McClain JohnsonDo you have fun trying to figure out the meeting point between these styles?
Bruce Hornsby: You’d have to go song-by-song. It’s all about the song. This is all in service of the song, mind you. People always ask me about all these styles, but it’s all about the songwriting first. To me, I’m mostly into writing a good song. The style of the song will dictate the influence that the playing has on the presentation of the song.  For instance, on this new record, there’s a song from my 1993 record “Harbor Lights.” It was my first foray into utilizing the jazz language intensely in my music. The song is “Talk of the Town.” It’s a very simple blues tune, with a swing feel and a bebop-y melodic line. In the middle of it, I play a song from my jazz trio record I made with Jack Dejohnette and Christian McBride. It’s called “Camp Meeting.” It came out in 2007. The jazz police were very kind. I’m sure their antenna was way up for somebody from the rock or pop world trying to make a statement in that area. They were kind. They realized that my heart was in the right place. It was truly a jazz record. There was nothing smooth about it. There’s a song from that record called “Charlie, Woody and You.” It’s a play on an old Dizzy Gillespie tune, called “Woody and You.” I took a bit from a Charles Ives piece called “Study Number 22.” I put that into this blues scenario. We named it after Charles Ives, “Charlie, Woody and You.” I play that song song after “Talk of the Town.” I do that quite often, because they go together. They’re in the same key, and they are both blues tunes. Because that’s a fairly dissonant tune of mine, I open the piece with an Elliott Carter piece called “Catenaires.” It’s a fantastic perpetual motion piece. Carter, the great composer, wrote it 4 years ago when he was 98. He’s now 102. He’s quite an amazing figure. Stylistically, to me, they go totally together. I’m starting off with a very dissonant piece, moving into “Talk of the Town,” then moving back into that more chromatic, dissonant language of modern classical music. One of our songs is called “Candy Mountain Run,” it’s the first tune on the second disc of Bride of the Noisemakers. “Candy Mountain Run” is a very simple song, sort of modal. It’s in the key of C. Since it’s called “Candy Mountain Run,” and the song is a simple song. It was a very natural move to start the song with “Big Rock Candy Mountain.” It’s an old folk song that I know from the “O Brother Where Art Thou?” soundtrack. I just love it. I love the movie, and I love the song. “Big Rock Candy Mountain” into “Candy Mountain Run.” There’s always a reason for this. Even though, a lot of the time, we’re just flying by the seat of our pants. There’s always a connection. Those are two pretty good examples, of the folk side and the classical side.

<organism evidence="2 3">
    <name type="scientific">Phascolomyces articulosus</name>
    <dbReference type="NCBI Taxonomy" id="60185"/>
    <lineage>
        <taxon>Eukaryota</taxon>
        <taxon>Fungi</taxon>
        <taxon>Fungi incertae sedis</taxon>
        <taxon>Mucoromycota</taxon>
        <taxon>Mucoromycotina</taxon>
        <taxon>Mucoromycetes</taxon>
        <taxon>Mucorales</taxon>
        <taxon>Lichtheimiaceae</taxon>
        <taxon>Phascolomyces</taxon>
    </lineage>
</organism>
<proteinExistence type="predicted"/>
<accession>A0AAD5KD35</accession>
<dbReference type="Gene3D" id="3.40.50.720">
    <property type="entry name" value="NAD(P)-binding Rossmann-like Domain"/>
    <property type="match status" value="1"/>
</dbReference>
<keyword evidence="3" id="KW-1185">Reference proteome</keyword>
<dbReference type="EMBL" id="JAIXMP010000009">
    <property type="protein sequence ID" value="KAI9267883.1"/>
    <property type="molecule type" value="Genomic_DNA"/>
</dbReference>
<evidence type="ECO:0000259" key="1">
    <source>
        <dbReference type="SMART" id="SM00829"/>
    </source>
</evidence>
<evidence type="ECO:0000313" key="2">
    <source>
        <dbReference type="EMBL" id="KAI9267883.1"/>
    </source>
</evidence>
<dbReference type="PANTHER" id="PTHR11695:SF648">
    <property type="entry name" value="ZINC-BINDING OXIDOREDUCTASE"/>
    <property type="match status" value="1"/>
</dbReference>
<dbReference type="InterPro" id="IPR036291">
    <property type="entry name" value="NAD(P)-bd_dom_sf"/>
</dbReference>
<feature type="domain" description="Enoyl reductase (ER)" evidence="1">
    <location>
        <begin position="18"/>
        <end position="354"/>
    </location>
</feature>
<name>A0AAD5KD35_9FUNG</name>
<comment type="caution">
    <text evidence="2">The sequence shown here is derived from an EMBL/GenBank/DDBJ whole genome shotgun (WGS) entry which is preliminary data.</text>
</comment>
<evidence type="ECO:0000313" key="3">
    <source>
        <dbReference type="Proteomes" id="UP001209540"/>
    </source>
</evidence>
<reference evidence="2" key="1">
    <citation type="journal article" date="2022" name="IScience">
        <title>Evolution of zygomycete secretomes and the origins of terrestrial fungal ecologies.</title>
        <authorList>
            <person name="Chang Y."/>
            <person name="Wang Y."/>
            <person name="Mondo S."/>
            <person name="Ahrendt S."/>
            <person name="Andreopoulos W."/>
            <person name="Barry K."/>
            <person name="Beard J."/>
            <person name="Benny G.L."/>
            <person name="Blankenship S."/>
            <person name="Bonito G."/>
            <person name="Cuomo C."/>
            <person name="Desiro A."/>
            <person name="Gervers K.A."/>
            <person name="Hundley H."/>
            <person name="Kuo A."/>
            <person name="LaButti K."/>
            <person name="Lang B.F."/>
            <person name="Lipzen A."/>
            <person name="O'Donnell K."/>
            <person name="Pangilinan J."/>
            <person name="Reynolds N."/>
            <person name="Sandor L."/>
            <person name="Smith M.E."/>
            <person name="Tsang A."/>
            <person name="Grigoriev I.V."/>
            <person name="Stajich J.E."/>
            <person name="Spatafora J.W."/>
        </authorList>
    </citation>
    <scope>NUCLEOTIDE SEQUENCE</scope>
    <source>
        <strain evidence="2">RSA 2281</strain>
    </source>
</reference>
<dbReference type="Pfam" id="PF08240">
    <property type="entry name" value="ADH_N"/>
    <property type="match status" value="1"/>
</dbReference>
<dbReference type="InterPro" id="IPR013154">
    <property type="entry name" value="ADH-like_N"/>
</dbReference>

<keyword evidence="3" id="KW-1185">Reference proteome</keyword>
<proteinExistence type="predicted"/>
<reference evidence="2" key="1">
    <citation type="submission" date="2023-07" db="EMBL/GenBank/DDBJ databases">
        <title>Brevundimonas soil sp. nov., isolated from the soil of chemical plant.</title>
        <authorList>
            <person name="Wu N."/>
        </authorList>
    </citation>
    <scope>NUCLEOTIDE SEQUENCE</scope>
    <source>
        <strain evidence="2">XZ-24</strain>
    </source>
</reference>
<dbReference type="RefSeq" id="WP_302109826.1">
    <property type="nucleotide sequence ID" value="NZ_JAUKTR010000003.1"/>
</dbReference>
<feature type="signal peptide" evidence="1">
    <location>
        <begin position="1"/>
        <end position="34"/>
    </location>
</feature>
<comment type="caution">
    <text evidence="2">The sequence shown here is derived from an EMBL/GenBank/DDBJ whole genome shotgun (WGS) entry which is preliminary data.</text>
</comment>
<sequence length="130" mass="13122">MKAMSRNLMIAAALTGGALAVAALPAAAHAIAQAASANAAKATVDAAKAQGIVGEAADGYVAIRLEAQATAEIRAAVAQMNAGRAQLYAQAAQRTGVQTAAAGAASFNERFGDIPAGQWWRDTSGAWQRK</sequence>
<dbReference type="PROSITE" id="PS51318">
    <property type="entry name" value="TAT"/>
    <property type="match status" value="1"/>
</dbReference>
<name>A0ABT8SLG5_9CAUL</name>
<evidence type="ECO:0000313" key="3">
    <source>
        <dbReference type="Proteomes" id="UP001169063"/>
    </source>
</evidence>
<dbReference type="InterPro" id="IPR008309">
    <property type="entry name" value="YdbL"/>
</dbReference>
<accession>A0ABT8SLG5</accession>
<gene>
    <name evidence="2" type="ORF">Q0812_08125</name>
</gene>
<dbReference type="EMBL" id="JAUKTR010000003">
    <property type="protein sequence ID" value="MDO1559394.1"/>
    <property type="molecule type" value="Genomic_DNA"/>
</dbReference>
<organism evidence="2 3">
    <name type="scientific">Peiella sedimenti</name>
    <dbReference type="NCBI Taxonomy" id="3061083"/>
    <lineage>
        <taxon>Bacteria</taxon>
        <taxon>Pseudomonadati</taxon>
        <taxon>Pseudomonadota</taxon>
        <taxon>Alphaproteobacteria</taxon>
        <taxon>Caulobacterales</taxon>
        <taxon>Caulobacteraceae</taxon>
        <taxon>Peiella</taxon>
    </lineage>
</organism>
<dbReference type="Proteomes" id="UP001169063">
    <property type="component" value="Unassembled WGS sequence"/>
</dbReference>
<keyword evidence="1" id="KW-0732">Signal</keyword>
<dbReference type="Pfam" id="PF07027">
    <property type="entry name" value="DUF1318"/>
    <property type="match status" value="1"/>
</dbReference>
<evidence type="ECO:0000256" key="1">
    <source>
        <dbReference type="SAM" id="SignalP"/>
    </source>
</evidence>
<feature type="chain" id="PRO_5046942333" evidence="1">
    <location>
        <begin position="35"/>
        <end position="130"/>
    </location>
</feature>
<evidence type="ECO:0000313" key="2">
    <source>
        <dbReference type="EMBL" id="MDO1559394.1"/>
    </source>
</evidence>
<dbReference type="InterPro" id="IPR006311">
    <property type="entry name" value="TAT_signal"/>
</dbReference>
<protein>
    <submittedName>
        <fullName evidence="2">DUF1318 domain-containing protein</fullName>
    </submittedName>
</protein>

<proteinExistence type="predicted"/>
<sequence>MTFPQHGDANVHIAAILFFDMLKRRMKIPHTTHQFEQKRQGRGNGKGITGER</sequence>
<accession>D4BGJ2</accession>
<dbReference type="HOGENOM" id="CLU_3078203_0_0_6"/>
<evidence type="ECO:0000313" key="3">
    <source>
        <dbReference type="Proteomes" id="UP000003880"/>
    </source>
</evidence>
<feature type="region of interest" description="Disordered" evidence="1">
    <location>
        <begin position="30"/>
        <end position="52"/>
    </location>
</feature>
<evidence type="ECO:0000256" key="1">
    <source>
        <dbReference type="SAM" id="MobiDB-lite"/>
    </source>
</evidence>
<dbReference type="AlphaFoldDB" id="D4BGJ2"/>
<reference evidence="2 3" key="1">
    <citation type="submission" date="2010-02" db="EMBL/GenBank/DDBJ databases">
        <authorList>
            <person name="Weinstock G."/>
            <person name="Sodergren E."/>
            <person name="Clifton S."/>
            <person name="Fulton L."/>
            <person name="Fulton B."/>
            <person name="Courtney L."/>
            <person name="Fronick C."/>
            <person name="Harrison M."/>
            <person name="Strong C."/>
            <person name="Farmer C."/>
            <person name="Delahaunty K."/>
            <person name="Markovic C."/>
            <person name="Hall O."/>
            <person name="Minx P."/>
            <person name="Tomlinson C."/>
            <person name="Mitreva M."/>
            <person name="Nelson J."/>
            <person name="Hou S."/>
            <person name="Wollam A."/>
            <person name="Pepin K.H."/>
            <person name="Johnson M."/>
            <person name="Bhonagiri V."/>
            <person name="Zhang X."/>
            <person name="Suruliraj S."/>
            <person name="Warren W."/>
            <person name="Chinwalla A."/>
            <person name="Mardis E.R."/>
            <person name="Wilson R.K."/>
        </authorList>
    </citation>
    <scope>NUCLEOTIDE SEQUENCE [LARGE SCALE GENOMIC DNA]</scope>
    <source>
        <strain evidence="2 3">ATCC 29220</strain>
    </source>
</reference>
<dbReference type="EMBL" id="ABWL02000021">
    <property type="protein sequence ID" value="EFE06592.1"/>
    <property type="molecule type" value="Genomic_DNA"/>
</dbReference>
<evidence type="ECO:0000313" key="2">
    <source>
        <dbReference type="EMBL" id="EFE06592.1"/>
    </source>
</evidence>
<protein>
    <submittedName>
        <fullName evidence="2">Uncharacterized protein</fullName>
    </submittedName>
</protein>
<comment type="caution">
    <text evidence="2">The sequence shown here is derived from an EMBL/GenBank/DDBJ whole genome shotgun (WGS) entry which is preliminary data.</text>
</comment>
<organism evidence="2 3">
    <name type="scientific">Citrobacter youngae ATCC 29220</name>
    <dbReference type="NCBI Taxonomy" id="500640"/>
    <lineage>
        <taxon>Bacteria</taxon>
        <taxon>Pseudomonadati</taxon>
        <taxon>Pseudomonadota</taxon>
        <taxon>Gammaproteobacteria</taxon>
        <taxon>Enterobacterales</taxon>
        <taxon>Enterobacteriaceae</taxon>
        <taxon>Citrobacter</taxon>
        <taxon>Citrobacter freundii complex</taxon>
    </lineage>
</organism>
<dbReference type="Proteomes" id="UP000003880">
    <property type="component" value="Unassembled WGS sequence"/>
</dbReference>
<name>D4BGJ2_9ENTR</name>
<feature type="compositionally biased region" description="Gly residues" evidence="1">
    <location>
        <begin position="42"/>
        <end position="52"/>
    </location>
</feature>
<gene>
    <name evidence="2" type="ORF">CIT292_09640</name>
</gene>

McClain JohnsonThe thing that connects it is the fact that you love all these styles. You’re able to seamlessly meld them together. Your passion for so many different styles of music comes through. 
Bruce Hornsby: I think it’s a passion for continuing to grow and evolve in my music, continuing to make it interesting. The first couple of records, when I wrote songs with my brother, there were probably a few more love songs on the record. From the third album on or the fourth album, certainly, I’m moved on in a lyrical way. I became mostly about writing story songs, or it will range very far afield. On my last record, I wrote about the rodents and bacterial strains that came over on the ships from England, infected the locals, and allowed the colonists to defeat them in battle. The black rats of London. It’s all over the place. I just look for something that’s interesting to me, both musically and lyrically. I’m not going to be making the same record too many times. Certainly, there’s a whole lot of people that would want me to do that. They are always saying, “Why don’t you go back to the good old sound?” I did that, I’m not against it. It’s not like I’m totally opposed to that. I play those songs live.

McClain JohnsonYou still like those songs, right?